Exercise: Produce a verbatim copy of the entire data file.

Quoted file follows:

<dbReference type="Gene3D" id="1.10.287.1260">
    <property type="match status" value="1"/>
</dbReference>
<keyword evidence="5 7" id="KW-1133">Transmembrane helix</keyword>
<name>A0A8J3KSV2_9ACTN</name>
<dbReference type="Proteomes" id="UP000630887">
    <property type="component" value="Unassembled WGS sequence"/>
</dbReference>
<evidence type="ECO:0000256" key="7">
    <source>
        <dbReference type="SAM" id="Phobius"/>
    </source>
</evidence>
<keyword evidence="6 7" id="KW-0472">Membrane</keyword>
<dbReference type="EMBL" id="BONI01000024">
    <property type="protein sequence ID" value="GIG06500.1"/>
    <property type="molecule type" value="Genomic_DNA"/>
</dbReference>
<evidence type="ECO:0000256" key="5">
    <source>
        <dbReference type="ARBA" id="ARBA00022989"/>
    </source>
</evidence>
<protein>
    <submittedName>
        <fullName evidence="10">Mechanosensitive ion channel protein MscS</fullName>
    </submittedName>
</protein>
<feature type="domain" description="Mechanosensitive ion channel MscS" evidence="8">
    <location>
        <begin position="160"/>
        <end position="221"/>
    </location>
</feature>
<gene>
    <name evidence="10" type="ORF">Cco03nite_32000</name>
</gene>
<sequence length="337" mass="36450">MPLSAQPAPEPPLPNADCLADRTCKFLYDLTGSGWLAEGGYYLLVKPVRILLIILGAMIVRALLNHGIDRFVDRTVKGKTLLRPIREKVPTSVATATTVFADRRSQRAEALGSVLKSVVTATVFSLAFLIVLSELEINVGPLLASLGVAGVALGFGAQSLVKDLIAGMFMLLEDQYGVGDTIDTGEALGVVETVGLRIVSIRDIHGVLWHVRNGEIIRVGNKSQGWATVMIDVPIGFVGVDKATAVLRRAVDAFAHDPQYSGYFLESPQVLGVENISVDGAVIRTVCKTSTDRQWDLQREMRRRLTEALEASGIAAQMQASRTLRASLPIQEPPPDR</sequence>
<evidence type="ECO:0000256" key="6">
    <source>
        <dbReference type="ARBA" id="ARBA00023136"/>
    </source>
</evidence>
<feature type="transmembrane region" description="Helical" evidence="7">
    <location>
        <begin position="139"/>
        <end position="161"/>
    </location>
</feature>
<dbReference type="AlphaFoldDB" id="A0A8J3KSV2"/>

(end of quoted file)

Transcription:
<dbReference type="Gene3D" id="1.10.287.1260">
    <property type="match status" value="1"/>
</dbReference>
<keyword evidence="5 7" id="KW-1133">Transmembrane helix</keyword>
<name>A0A8J3KSV2_9ACTN</name>
<dbReference type="Proteomes" id="UP000630887">
    <property type="component" value="Unassembled WGS sequence"/>
</dbReference>
<evidence type="ECO:0000256" key="7">
    <source>
        <dbReference type="SAM" id="Phobius"/>
    </source>
</evidence>
<keyword evidence="6 7" id="KW-0472">Membrane</keyword>
<dbReference type="EMBL" id="BONI01000024">
    <property type="protein sequence ID" value="GIG06500.1"/>
    <property type="molecule type" value="Genomic_DNA"/>
</dbReference>
<evidence type="ECO:0000256" key="5">
    <source>
        <dbReference type="ARBA" id="ARBA00022989"/>
    </source>
</evidence>
<protein>
    <submittedName>
        <fullName evidence="10">Mechanosensitive ion channel protein MscS</fullName>
    </submittedName>
</protein>
<feature type="domain" description="Mechanosensitive ion channel MscS" evidence="8">
    <location>
        <begin position="160"/>
        <end position="221"/>
    </location>
</feature>
<gene>
    <name evidence="10" type="ORF">Cco03nite_32000</name>
</gene>
<sequence length="337" mass="36450">MPLSAQPAPEPPLPNADCLADRTCKFLYDLTGSGWLAEGGYYLLVKPVRILLIILGAMIVRALLNHGIDRFVDRTVKGKTLLRPIREKVPTSVATATTVFADRRSQRAEALGSVLKSVVTATVFSLAFLIVLSELEINVGPLLASLGVAGVALGFGAQSLVKDLIAGMFMLLEDQYGVGDTIDTGEALGVVETVGLRIVSIRDIHGVLWHVRNGEIIRVGNKSQGWATVMIDVPIGFVGVDKATAVLRRAVDAFAHDPQYSGYFLESPQVLGVENISVDGAVIRTVCKTSTDRQWDLQREMRRRLTEALEASGIAAQMQASRTLRASLPIQEPPPDR</sequence>
<evidence type="ECO:0000256" key="6">
    <source>
        <dbReference type="ARBA" id="ARBA00023136"/>
    </source>
</evidence>
<feature type="transmembrane region" description="Helical" evidence="7">
    <location>
        <begin position="139"/>
        <end position="161"/>
    </location>
</feature>
<dbReference type="AlphaFoldDB" id="A0A8J3KSV2"/>